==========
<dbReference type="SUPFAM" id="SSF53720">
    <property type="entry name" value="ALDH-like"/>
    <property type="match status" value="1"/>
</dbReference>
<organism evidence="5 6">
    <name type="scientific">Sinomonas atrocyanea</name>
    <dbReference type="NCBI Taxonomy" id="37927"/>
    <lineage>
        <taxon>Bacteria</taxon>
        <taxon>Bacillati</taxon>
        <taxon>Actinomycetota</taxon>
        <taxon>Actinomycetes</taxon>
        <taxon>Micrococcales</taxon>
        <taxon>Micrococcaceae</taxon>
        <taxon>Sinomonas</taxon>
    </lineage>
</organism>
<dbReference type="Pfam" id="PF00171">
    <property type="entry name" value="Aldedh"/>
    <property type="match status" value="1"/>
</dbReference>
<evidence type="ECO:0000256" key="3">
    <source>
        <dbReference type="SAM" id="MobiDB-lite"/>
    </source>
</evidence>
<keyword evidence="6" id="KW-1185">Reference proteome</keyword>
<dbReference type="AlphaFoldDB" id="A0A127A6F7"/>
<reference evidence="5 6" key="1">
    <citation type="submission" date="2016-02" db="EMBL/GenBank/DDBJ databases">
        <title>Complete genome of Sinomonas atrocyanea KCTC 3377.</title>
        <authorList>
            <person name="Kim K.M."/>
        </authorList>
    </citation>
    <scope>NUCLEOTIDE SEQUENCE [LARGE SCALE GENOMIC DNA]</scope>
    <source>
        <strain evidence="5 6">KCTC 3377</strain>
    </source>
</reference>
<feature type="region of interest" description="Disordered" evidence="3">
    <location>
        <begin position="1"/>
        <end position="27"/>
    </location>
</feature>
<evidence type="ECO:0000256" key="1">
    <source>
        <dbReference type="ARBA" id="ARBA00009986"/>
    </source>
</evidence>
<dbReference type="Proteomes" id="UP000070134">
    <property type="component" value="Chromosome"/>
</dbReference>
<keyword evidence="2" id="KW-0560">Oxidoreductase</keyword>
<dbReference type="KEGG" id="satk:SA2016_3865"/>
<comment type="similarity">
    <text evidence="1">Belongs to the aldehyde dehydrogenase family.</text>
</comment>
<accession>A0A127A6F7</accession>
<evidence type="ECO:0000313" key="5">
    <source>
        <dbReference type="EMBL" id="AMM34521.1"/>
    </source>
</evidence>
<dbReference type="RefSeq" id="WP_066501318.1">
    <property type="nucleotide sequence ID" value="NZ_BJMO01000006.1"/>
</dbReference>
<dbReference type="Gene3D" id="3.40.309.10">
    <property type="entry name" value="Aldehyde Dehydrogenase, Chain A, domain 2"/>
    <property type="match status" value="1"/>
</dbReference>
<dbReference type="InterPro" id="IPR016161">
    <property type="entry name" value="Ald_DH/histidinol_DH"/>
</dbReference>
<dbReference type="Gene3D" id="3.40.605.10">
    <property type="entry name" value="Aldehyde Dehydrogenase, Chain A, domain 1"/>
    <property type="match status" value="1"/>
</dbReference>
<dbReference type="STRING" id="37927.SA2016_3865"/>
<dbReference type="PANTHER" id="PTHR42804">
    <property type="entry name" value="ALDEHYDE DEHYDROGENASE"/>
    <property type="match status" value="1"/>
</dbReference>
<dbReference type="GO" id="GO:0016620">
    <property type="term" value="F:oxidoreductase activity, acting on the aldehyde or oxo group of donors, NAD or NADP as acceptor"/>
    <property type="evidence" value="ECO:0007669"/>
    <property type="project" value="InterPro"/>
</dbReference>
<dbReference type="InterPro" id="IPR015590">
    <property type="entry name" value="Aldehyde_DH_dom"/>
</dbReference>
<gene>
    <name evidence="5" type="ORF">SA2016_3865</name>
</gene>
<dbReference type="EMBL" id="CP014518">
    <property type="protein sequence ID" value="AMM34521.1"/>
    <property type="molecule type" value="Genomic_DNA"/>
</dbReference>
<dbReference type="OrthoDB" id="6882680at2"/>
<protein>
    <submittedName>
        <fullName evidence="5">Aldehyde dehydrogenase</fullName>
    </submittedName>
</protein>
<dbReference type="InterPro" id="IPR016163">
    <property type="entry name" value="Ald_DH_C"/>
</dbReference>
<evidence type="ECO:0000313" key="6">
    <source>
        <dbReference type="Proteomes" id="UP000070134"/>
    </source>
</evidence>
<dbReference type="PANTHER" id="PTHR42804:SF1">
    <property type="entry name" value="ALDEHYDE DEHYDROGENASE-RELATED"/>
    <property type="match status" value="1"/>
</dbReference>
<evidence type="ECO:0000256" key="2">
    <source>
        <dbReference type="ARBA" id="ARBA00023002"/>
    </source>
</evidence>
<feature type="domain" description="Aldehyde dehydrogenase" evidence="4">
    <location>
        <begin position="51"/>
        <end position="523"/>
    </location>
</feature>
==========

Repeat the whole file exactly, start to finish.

<dbReference type="SUPFAM" id="SSF53720">
    <property type="entry name" value="ALDH-like"/>
    <property type="match status" value="1"/>
</dbReference>
<organism evidence="5 6">
    <name type="scientific">Sinomonas atrocyanea</name>
    <dbReference type="NCBI Taxonomy" id="37927"/>
    <lineage>
        <taxon>Bacteria</taxon>
        <taxon>Bacillati</taxon>
        <taxon>Actinomycetota</taxon>
        <taxon>Actinomycetes</taxon>
        <taxon>Micrococcales</taxon>
        <taxon>Micrococcaceae</taxon>
        <taxon>Sinomonas</taxon>
    </lineage>
</organism>
<dbReference type="Pfam" id="PF00171">
    <property type="entry name" value="Aldedh"/>
    <property type="match status" value="1"/>
</dbReference>
<evidence type="ECO:0000256" key="3">
    <source>
        <dbReference type="SAM" id="MobiDB-lite"/>
    </source>
</evidence>
<keyword evidence="6" id="KW-1185">Reference proteome</keyword>
<dbReference type="AlphaFoldDB" id="A0A127A6F7"/>
<reference evidence="5 6" key="1">
    <citation type="submission" date="2016-02" db="EMBL/GenBank/DDBJ databases">
        <title>Complete genome of Sinomonas atrocyanea KCTC 3377.</title>
        <authorList>
            <person name="Kim K.M."/>
        </authorList>
    </citation>
    <scope>NUCLEOTIDE SEQUENCE [LARGE SCALE GENOMIC DNA]</scope>
    <source>
        <strain evidence="5 6">KCTC 3377</strain>
    </source>
</reference>
<feature type="region of interest" description="Disordered" evidence="3">
    <location>
        <begin position="1"/>
        <end position="27"/>
    </location>
</feature>
<evidence type="ECO:0000256" key="1">
    <source>
        <dbReference type="ARBA" id="ARBA00009986"/>
    </source>
</evidence>
<dbReference type="Proteomes" id="UP000070134">
    <property type="component" value="Chromosome"/>
</dbReference>
<keyword evidence="2" id="KW-0560">Oxidoreductase</keyword>
<dbReference type="KEGG" id="satk:SA2016_3865"/>
<comment type="similarity">
    <text evidence="1">Belongs to the aldehyde dehydrogenase family.</text>
</comment>
<accession>A0A127A6F7</accession>
<evidence type="ECO:0000313" key="5">
    <source>
        <dbReference type="EMBL" id="AMM34521.1"/>
    </source>
</evidence>
<dbReference type="RefSeq" id="WP_066501318.1">
    <property type="nucleotide sequence ID" value="NZ_BJMO01000006.1"/>
</dbReference>
<dbReference type="Gene3D" id="3.40.309.10">
    <property type="entry name" value="Aldehyde Dehydrogenase, Chain A, domain 2"/>
    <property type="match status" value="1"/>
</dbReference>
<dbReference type="InterPro" id="IPR016161">
    <property type="entry name" value="Ald_DH/histidinol_DH"/>
</dbReference>
<dbReference type="Gene3D" id="3.40.605.10">
    <property type="entry name" value="Aldehyde Dehydrogenase, Chain A, domain 1"/>
    <property type="match status" value="1"/>
</dbReference>
<dbReference type="STRING" id="37927.SA2016_3865"/>
<dbReference type="PANTHER" id="PTHR42804">
    <property type="entry name" value="ALDEHYDE DEHYDROGENASE"/>
    <property type="match status" value="1"/>
</dbReference>
<dbReference type="GO" id="GO:0016620">
    <property type="term" value="F:oxidoreductase activity, acting on the aldehyde or oxo group of donors, NAD or NADP as acceptor"/>
    <property type="evidence" value="ECO:0007669"/>
    <property type="project" value="InterPro"/>
</dbReference>
<dbReference type="InterPro" id="IPR015590">
    <property type="entry name" value="Aldehyde_DH_dom"/>
</dbReference>
<gene>
    <name evidence="5" type="ORF">SA2016_3865</name>
</gene>
<dbReference type="EMBL" id="CP014518">
    <property type="protein sequence ID" value="AMM34521.1"/>
    <property type="molecule type" value="Genomic_DNA"/>
</dbReference>
<dbReference type="OrthoDB" id="6882680at2"/>
<protein>
    <submittedName>
        <fullName evidence="5">Aldehyde dehydrogenase</fullName>
    </submittedName>
</protein>
<dbReference type="InterPro" id="IPR016163">
    <property type="entry name" value="Ald_DH_C"/>
</dbReference>
<evidence type="ECO:0000313" key="6">
    <source>
        <dbReference type="Proteomes" id="UP000070134"/>
    </source>
</evidence>
<dbReference type="PANTHER" id="PTHR42804:SF1">
    <property type="entry name" value="ALDEHYDE DEHYDROGENASE-RELATED"/>
    <property type="match status" value="1"/>
</dbReference>
<evidence type="ECO:0000256" key="2">
    <source>
        <dbReference type="ARBA" id="ARBA00023002"/>
    </source>
</evidence>
<feature type="domain" description="Aldehyde dehydrogenase" evidence="4">
    <location>
        <begin position="51"/>
        <end position="523"/>
    </location>
</feature>